Model T they desired, so long as it was black. Apple did the same when it
rolled out the first iPhone: you could get black, or, for the same price, you
could get black.
The Balancing Process
Our second model, the balancing process, makes the opposite assumption of
the Polya process. After drawing a ball of one color, we add a ball of the
opposite color. If we draw white balls in the first two periods, the urn will
contain three gray balls and only one white ball, resulting in a
probability
of drawing a gray ball. This process produces path-dependent outcomes, in
that the likelihood of an outcome in any period depends on the history of past
outcomes. However, it does not produce path-dependent equilibria. In the long
run, the urn converges to equal proportions of each color ball.6
The Balancing Process
An urn contains one white ball and one gray ball. Each period a ball is
drawn randomly and returned to the urn along with an additional ball of
the color opposite to the color drawn. The color of the ball denotes the
outcome.
The balancing process captures sequences of decisions or actions that
include pressures toward equal allocation. Parents with two children may try
to give equal time to each. Spending an afternoon with one child creates a
desire to spend more time with the other child. The balancing process could
even model organizational efforts to achieve equity. The International
Olympic Committee (IOC) would like every region of the world to host
games. In 2013, the IOC announced that Tokyo had been selected as the host
city for the 2020 Summer Olympic and Paralympic Games. Two European
cities, Istanbul and Madrid, lost. Four years later, the IOC awarded Paris the
2024 games and a North American city, Los Angeles, the 2028 games. Tokyo
won the 2020 games in part on the strength of its proposal and in part because
the Summer Games had not been held in Japan since 1964. Geographic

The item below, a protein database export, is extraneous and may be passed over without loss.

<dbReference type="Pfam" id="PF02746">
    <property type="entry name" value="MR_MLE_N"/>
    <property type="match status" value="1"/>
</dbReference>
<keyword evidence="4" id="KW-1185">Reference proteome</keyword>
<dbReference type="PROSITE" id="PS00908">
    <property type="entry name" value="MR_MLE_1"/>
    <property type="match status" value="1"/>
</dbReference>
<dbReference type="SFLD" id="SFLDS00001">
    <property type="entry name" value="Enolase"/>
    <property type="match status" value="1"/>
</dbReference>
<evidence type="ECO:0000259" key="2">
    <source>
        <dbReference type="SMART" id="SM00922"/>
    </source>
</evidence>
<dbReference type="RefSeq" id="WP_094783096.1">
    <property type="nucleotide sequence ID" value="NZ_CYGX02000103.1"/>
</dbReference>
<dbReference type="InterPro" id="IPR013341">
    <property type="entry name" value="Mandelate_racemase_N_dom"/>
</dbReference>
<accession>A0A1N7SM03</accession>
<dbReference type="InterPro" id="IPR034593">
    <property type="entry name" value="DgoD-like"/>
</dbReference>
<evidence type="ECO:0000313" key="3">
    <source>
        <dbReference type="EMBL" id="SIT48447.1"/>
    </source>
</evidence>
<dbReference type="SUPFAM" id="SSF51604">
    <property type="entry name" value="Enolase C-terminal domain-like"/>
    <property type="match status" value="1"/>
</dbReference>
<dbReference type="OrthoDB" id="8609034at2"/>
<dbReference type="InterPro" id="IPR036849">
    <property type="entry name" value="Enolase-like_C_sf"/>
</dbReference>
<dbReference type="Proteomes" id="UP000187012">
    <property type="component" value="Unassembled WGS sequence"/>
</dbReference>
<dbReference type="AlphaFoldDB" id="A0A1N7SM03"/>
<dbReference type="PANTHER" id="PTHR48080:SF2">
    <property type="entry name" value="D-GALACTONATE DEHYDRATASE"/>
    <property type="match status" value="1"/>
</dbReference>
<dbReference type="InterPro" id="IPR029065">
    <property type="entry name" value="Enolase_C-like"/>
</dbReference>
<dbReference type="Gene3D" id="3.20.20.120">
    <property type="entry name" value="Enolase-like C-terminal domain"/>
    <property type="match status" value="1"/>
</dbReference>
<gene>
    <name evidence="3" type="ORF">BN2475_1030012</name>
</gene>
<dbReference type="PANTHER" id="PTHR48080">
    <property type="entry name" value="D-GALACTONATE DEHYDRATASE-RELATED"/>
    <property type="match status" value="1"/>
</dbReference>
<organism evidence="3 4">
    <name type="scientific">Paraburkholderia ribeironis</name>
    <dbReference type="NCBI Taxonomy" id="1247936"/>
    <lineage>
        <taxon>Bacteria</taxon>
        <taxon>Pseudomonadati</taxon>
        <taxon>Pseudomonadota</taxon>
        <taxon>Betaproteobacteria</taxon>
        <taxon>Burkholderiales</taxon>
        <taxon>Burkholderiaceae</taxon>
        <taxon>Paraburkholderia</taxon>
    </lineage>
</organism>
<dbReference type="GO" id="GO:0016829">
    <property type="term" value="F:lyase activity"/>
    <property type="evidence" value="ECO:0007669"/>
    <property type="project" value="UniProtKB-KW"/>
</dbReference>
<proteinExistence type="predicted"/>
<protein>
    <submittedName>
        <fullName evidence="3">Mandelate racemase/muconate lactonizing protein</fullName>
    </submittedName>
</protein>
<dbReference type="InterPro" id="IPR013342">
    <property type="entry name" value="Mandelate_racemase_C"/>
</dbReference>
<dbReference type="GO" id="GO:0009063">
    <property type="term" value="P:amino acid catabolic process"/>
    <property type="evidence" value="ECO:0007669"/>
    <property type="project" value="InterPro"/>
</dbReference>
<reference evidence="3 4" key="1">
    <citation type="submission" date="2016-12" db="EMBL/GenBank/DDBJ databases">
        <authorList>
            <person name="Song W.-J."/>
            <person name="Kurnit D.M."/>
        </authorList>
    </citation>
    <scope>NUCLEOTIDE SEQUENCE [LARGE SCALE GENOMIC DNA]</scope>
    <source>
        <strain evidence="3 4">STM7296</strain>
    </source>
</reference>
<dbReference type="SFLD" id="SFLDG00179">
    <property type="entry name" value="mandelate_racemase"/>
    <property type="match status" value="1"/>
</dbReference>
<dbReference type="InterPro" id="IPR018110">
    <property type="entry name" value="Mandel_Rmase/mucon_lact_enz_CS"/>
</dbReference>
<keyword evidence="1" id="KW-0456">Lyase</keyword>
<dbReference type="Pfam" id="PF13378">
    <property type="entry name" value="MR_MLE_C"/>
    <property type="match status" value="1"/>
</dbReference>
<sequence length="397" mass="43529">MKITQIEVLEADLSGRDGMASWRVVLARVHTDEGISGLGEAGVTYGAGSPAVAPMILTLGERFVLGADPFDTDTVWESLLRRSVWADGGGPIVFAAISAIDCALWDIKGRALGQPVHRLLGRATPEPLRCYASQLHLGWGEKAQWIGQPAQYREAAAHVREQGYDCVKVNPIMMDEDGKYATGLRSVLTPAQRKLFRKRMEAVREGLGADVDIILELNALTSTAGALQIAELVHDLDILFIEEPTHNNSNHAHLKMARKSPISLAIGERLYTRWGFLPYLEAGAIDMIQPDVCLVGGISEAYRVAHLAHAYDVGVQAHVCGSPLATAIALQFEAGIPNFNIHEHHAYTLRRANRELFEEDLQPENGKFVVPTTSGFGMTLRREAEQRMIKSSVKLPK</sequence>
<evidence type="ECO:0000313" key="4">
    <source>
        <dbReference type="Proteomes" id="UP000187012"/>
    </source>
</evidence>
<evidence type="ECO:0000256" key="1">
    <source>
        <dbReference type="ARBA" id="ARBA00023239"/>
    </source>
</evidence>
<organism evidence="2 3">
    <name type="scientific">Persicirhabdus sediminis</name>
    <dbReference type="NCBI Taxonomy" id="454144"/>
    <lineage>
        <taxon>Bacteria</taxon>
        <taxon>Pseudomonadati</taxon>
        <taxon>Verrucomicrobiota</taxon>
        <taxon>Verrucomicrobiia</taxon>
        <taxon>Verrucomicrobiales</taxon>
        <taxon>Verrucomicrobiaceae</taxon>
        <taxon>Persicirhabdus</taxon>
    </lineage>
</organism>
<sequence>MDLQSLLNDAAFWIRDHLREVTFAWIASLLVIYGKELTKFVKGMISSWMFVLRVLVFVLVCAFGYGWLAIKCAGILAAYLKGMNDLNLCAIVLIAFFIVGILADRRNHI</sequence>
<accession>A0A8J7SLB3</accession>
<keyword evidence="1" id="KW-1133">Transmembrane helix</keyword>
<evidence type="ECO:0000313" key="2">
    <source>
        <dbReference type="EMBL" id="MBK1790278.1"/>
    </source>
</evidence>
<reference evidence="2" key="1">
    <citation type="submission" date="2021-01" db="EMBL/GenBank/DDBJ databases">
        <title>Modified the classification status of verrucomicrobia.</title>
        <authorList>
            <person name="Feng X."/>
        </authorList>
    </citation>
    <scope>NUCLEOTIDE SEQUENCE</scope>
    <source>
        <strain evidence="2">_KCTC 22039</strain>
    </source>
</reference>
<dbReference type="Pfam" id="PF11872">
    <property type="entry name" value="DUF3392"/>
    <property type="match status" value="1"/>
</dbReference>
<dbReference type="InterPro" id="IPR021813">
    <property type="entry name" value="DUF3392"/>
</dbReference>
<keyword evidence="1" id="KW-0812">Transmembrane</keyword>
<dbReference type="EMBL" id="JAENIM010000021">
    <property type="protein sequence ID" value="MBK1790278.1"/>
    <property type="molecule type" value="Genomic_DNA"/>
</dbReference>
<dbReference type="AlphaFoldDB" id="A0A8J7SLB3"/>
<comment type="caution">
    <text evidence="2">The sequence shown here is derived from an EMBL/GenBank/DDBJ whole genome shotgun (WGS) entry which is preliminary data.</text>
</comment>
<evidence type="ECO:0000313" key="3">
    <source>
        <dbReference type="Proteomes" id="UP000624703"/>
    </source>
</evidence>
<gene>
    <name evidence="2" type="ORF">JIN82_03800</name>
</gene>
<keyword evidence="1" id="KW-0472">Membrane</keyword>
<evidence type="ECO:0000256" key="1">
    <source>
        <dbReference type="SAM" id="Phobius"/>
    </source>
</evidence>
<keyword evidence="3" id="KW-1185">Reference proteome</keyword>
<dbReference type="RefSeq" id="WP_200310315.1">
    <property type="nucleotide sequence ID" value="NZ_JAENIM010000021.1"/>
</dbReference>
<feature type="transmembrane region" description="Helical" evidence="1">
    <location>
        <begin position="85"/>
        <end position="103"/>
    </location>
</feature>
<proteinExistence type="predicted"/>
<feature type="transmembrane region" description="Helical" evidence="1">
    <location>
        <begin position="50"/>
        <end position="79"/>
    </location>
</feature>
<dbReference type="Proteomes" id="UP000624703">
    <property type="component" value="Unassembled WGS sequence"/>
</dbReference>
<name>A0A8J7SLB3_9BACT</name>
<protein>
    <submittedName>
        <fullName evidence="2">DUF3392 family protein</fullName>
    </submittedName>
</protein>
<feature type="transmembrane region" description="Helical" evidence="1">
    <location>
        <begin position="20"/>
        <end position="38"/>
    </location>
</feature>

fairness appears to exert sway. Europe, Asia and Oceania, and the Americas
have hosted the games approximately equal numbers of times in the period
following World War II. Europe has been awarded the games eight times, the
Americas six times, and Asia and Oceania seven times.
Path Dependence or Tipping Point
Path dependence, a gradual effect on outcomes, differs from a tipping point,
an abrupt change in outcomes. The growth of Microsoft provides a good
example of path dependence. Founded in 1975, Microsoft developed
interpreters for the BASIC computer language. In 1979, Microsoft inked a
deal with International Business Machines (IBM) to provide the operating
system for IBM’s personal computer. This deal set Microsoft on a path that
transformed a company with forty employees into one of the most valuable
companies in the world.
The IBM contract contributed to Microsoft’s upward path but did not
guarantee long-term success. At the time, the personal computer market was
small. The internet did not exist, nor did sophisticated word processing,
business software, or video games. Moreover, the success of the personal
computer depended in part on the DOS operating system that Microsoft
developed. As the personal computer market grew, other companies
developed software compatible with DOS, providing more positive feedbacks.
These events—the success of DOS, the growth of the personal computer
market, and the development of software running on the DOS platform—can
be thought of as one color of ball being consistently drawn from the urn. Each
outcome made the next more likely. The computer age may have been
inevitable, but Microsoft’s central role and the growth of the personal